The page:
How can myofascial release affect breathing mechanics? When you think of self-massage do you think deep-tissue? It doesn’t always need to be. On the contrary, it can be soothing and utilized to practice breathing techniques. Lately, my favorite way to unwind after a long day is a gentle massage along the anterior and posterior sides of my ribcage using the Yoga Tune Up® Coregeous® Ball.
The larger, softer inflatable ball is the perfect size and density and aids in heightened awareness of my breath while I employ various breathing strategies assisting in the down-regulation of my nervous system. Various muscle groups, muscle attachments and cartilage will be targeted and massaged during the technique.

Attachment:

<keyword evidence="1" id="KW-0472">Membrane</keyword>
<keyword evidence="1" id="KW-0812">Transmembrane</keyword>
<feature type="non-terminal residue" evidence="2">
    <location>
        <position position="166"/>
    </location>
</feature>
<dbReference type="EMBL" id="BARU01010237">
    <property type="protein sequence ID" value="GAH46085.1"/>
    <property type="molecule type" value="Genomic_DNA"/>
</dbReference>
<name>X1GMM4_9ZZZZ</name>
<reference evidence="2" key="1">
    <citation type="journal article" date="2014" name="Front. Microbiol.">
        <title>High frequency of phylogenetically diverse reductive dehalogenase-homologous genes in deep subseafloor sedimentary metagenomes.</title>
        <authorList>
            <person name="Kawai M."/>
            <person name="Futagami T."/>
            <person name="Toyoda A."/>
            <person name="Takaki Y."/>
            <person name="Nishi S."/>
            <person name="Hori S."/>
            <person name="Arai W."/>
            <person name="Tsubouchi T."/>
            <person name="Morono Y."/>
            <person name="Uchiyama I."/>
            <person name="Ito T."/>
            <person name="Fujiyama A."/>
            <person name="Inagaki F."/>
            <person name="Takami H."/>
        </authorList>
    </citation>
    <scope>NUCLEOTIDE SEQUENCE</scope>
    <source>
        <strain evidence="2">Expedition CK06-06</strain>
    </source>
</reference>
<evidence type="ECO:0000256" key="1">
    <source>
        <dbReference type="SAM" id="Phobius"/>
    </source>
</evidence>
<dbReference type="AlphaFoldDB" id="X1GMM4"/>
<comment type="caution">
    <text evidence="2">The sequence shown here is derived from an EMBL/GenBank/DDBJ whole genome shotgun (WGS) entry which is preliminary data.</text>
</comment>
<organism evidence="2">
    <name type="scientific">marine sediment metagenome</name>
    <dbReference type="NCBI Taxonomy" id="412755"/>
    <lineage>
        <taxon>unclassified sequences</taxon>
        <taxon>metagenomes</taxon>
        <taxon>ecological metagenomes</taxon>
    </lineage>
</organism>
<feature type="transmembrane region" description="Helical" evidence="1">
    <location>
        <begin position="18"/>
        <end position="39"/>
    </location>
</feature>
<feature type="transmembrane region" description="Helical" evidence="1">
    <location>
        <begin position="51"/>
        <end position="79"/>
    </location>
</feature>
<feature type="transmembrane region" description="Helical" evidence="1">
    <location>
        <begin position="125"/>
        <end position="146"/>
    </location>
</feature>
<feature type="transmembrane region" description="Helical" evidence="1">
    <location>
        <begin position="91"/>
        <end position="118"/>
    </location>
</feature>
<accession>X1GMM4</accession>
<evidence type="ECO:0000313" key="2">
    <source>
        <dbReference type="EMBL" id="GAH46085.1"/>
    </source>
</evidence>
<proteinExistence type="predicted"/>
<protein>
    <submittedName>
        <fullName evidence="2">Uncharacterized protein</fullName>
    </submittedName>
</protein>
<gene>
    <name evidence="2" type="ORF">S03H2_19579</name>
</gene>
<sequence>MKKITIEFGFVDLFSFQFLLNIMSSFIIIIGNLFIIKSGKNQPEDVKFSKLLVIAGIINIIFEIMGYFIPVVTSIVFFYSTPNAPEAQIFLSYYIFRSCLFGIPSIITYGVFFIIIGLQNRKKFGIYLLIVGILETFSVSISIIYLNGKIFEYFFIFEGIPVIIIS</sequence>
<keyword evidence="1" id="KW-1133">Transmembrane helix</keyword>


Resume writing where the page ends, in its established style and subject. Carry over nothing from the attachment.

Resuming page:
When you place the Coregeous® Ball underneath your sternum and the xiphoid process, you affect the following muscles and attachments:
- Transverse thoracus
- Pectoralis major
- Rectus abdominus
- Internal and external obliques
Used along the posterior ribcage, the trapezius and rhomboids are affected, and deep to those muscles are the erector spinae group, including the spinalis, longissimus, iliocostalis. These muscles are located on the right and left side of the spinal vertebra, run the entire length of the spine from the sacrum to the occiput.
The erector spinae group is used in bilateral extension of the spine (backbends), unilateral flexion (side bends), and rotation of the cervical spine (turn head right and left).
Be sure to stop back Friday to learn how to use the Coregeous® Ball to roll your way to a calm mind and better breathing mechanics!